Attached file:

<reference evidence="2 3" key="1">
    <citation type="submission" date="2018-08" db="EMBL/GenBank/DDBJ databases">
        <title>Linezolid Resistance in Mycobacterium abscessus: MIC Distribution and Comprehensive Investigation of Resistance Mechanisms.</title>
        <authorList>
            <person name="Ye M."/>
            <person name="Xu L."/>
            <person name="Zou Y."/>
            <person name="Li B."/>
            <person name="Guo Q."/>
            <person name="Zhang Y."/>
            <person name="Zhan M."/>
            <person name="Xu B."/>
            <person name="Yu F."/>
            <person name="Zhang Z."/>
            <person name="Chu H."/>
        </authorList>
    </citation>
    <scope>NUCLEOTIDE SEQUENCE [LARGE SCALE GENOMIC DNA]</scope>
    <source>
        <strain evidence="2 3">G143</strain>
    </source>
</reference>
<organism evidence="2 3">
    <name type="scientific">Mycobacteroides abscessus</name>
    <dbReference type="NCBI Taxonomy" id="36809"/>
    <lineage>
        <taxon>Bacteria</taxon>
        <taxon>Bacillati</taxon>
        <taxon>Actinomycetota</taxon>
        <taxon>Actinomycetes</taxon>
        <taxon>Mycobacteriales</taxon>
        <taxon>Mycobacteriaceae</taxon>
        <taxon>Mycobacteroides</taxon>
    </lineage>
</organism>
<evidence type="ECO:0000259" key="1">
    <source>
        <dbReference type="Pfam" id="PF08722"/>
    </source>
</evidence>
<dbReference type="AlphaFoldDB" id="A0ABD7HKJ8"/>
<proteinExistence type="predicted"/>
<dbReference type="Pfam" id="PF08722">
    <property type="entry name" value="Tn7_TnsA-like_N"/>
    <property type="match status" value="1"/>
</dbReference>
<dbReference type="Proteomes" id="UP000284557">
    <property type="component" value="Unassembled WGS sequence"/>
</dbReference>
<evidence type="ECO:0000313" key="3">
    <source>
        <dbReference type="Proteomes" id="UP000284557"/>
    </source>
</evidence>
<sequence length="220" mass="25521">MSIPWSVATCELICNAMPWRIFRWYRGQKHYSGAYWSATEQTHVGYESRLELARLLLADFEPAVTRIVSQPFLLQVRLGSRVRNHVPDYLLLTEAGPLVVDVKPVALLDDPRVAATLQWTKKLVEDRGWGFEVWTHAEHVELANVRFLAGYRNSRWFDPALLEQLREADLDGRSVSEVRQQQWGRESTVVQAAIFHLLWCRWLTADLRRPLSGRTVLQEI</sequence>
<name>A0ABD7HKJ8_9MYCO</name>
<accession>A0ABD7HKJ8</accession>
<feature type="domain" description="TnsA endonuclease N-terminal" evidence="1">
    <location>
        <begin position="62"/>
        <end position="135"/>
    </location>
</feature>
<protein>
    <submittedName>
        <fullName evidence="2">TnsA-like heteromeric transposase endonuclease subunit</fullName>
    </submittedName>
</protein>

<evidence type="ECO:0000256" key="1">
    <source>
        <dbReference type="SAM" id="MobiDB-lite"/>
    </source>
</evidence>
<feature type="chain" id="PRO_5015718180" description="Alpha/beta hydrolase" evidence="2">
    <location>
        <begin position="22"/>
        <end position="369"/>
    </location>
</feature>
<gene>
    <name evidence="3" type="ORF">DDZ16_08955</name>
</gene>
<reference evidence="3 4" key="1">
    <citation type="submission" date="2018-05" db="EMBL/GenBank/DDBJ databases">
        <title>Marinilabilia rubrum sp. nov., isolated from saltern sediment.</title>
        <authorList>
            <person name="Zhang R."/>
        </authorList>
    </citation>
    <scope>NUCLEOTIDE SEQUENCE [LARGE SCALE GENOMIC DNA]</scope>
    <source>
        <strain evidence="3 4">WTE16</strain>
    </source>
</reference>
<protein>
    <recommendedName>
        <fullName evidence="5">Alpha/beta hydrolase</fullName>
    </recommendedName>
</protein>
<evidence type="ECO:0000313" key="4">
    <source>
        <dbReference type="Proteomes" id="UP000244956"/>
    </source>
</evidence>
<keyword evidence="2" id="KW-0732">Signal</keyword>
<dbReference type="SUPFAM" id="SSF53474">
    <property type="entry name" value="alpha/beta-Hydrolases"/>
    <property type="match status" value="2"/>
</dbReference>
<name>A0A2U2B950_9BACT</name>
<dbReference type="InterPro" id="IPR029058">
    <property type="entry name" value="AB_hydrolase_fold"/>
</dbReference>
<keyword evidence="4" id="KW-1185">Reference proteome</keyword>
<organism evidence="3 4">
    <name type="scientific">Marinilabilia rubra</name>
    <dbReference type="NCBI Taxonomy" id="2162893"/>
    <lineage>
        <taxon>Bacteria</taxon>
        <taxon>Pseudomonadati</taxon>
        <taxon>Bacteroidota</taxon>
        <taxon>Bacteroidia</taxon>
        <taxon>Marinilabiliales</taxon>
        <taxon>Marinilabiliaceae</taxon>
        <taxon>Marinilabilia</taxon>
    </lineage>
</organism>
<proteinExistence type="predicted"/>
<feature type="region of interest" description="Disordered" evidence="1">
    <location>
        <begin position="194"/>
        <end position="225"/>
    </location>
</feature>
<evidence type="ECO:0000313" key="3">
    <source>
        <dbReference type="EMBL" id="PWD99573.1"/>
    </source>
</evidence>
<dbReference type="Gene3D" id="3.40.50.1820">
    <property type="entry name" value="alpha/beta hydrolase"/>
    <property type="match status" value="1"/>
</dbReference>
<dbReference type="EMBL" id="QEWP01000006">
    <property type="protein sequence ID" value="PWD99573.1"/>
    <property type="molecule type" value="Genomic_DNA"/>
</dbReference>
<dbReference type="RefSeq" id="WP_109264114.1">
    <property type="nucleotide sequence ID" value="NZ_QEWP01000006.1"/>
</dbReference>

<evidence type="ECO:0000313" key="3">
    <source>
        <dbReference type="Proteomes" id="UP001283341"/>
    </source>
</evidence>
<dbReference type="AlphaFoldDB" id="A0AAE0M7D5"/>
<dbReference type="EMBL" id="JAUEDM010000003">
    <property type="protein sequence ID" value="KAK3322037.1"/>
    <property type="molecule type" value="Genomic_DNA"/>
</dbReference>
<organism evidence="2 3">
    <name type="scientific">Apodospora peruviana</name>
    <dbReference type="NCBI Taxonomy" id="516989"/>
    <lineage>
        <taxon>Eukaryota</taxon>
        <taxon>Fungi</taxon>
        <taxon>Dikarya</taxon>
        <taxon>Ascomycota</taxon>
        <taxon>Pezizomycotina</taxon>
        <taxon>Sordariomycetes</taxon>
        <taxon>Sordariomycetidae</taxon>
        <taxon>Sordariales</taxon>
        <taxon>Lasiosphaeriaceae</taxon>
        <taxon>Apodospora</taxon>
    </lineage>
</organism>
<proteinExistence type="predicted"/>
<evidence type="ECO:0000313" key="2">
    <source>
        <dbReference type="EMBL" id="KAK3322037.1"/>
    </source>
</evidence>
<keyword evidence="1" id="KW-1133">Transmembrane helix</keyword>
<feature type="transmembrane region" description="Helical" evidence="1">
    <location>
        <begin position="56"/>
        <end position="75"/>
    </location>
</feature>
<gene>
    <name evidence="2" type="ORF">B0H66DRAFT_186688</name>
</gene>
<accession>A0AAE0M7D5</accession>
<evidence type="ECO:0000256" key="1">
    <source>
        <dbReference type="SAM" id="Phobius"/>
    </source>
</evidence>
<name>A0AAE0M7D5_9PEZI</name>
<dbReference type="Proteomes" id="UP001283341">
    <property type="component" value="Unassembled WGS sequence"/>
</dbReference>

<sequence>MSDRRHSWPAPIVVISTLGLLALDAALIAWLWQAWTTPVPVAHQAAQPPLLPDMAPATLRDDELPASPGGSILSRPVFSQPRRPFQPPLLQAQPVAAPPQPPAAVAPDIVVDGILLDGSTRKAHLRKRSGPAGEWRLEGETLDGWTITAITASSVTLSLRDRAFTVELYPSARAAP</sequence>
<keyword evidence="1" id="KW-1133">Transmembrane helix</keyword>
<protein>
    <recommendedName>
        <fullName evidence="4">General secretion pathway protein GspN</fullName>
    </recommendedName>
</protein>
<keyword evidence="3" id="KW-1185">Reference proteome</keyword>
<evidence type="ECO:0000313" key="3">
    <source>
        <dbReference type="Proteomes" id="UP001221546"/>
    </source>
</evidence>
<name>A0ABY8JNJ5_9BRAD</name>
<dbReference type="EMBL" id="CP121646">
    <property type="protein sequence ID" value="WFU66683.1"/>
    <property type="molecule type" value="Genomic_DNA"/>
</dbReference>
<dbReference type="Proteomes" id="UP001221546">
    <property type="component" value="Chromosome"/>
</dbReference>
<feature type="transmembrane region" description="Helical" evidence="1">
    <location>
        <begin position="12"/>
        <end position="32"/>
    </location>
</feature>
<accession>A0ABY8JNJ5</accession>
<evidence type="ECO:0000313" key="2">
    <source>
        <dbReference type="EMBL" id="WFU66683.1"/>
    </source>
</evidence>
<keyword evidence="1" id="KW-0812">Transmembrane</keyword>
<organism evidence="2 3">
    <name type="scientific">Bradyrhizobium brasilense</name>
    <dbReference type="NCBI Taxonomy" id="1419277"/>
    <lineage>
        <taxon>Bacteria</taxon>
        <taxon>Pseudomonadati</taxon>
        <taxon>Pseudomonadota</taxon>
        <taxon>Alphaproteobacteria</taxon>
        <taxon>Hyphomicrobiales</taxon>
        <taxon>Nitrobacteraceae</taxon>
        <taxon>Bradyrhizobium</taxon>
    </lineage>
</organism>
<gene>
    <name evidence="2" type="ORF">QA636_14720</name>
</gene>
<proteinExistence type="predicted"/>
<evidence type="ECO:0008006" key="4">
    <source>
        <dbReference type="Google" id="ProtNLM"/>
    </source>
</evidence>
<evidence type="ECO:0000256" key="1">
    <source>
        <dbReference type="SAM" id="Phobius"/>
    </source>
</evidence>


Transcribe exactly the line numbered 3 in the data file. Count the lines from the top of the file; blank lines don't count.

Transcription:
        <title>Linezolid Resistance in Mycobacterium abscessus: MIC Distribution and Comprehensive Investigation of Resistance Mechanisms.</title>